Monday, October 13, 2014

French Indochina: Then and Now

 Municipal State Theater, 1955
From Christine Niles:
This period of colonial rule saw the greatest flourishing of the Catholic faith in the entire history of Indochina. Catholicism held favored status, and around the turn of the century the average number of converts per year numbered a stunning 50,000. Native clergy were more numerous than in any other missionary country in the world.

Evil never rests, however, and this time of good fortune would see a swift end in the mid-twentieth century, when Ho Chi Minh declared himself president of the Democratic National Republic in the North, taking over the South some years later. French rule would cease completely in 1954.

Under the communist regime, the Faith was placed under interdict, and the Catholic population quickly dwindled, until it is now only a fraction of the populace.

But France’s presence is everywhere felt, whether in the faith, language, architecture, dance, or food. It was Fr. Rhodes who latinized the Vietnamese tongue, transcribing the tonal language into the Western characters used by all Vietnamese today. And Saigon, the former capital of Indochina, evidences France’s influence in its European architecture, tree-lined streets, and public gardens. Ballroom dancing, a popular pastime among the Vietnamese, is a French import. And the French contributions to Vietnamese food are too numerous to recount, whether in their coffee, cheese, pastries, or main dishes.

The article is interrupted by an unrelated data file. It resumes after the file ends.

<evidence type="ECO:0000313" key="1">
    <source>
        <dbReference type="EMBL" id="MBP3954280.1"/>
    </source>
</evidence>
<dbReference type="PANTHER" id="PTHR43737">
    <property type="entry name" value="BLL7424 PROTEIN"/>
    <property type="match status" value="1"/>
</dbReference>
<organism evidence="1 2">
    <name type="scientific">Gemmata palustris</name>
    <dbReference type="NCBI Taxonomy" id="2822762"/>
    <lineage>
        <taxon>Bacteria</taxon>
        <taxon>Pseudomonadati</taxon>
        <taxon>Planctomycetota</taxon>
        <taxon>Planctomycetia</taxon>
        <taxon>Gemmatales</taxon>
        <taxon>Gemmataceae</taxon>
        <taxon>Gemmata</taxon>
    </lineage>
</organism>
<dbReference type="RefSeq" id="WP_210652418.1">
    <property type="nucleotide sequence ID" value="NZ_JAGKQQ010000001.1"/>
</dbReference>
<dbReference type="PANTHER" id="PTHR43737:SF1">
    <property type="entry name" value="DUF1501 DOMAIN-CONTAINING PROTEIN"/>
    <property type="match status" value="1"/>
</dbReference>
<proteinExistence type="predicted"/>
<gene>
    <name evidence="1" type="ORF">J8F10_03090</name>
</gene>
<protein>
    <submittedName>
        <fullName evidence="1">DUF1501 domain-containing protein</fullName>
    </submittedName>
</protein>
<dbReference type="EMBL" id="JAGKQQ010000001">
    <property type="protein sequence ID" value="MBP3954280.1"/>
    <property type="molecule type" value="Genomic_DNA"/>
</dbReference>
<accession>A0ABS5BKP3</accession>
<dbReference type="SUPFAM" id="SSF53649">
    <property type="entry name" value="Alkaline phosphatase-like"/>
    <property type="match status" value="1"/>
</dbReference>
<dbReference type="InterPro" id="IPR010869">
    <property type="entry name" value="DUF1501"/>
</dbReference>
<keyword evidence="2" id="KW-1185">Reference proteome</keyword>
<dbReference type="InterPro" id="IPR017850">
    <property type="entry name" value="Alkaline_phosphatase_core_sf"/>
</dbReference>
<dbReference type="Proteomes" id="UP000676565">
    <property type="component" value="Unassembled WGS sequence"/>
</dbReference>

The Eldest Daughter of the Church once had a cherished daughter in Indochina, who has now cast her off—even so, France’s spirit remains. (Read more.)

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